Disciplinary Domain of Science and Technology

Pushing boundaries far and near

6 February 2018

On Thursday 8 February, Uppsala University is once again hosting two internationally leading researchers for back-to-back lectures in memory of Anders Celsius and Carl Linnaeus. This year's lectures depart from opposite ends of an inconceivable spectrum: from the smallest elements in our cells to the most Earth-like planets outside our solar system.

What are the questions of concern to biologist Aviv Regev and astrophysicist Natalie Batalha? And what do their answers tell us about us humans and our existence? The Celsius-Linnaeus-Committee hosts Johan Elf and Nikolai Piskunov bring us up to speed on the lecturers’ research below.

She guides us to the Galaxy

Natalie Batalha

The Celsius Lecturer of 2018 is astrophysicist Natalie Batalha at NASA Ames Research Center and NASA's Kepler Mission, USA. Her host is Nikolai Piskunov, Professor of Observational Astrophysics at the Department of Physics and Astronomy, Uppsala University.

Natalie Batalha’s lecture is entitled Exoplanet Frontiers: Kepler & the Search for Life Beyond Earth – what can we expect from it?

Nikolai Piskunov: “Natalie Batalha is the science lead for the Kepler space telescope that was originally built to detect exoplanets – planets outside our solar system, but within our galaxy. Extrasolar planets can be seen at eclipses when planets pass in front of the stars they orbit. She and her research team are interested in stars similar to the sun, but also smaller and cooler stars. Natalie studies which planets are typical for different stars, being particularly interested in small Earth-like planets. They may harbour life, and in all cases, they need to be studied further to detect any biological activity. Although Kepler's mission was not to discover life on other planets, the plan has been to at least investigate where to start looking.”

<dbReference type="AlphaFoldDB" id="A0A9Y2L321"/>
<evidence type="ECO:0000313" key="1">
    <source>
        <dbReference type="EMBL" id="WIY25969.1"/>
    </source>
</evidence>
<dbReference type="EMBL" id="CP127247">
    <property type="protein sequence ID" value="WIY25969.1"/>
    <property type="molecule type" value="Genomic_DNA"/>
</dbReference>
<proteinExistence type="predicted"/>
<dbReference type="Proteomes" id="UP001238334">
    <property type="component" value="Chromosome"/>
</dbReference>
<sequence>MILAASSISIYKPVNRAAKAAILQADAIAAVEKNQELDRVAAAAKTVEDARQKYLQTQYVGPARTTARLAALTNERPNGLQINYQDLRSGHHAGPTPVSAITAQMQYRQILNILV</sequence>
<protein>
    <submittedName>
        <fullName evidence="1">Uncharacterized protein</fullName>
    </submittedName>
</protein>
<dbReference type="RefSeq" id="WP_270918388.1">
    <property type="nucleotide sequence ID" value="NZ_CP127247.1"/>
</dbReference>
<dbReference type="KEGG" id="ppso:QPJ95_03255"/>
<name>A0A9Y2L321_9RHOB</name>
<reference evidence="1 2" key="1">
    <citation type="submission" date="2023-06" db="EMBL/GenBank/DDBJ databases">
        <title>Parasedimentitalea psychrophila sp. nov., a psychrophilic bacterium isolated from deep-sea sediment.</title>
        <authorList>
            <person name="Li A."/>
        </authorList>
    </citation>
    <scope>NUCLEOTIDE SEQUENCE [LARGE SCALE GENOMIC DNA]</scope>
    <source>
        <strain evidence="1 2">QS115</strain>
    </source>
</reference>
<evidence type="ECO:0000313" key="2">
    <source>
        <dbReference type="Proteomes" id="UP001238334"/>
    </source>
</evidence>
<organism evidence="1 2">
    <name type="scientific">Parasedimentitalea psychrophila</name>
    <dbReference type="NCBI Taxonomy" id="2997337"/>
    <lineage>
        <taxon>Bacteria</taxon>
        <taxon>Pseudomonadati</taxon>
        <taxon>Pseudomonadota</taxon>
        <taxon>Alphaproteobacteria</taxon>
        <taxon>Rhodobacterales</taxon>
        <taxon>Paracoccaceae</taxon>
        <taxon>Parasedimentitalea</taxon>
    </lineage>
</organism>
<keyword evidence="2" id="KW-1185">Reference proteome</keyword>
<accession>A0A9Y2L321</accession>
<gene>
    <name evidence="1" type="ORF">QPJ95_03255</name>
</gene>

“The biggest questions of concern to Natalie and her team are: what is a typical planetary system? How does it change between different types of stars? Is it more likely to detect planets around young stars or old stars? One should also remember that before Kepler, we only knew about a few hundred extrasolar planets. With Kepler we’ve discovered nearly 5 000 new ones!”

Why should people come listen to her?

"The exciting thing is that she will present plans for future projects. Her talk will not only focus on Kepler's history but she’ll also present their vision for how her work and the work of her research team will continue. It will be very interesting. I am really looking forward to her lecture.”

Your department at the Ångström Laboratory is also conducting research in this area – what’s your focus?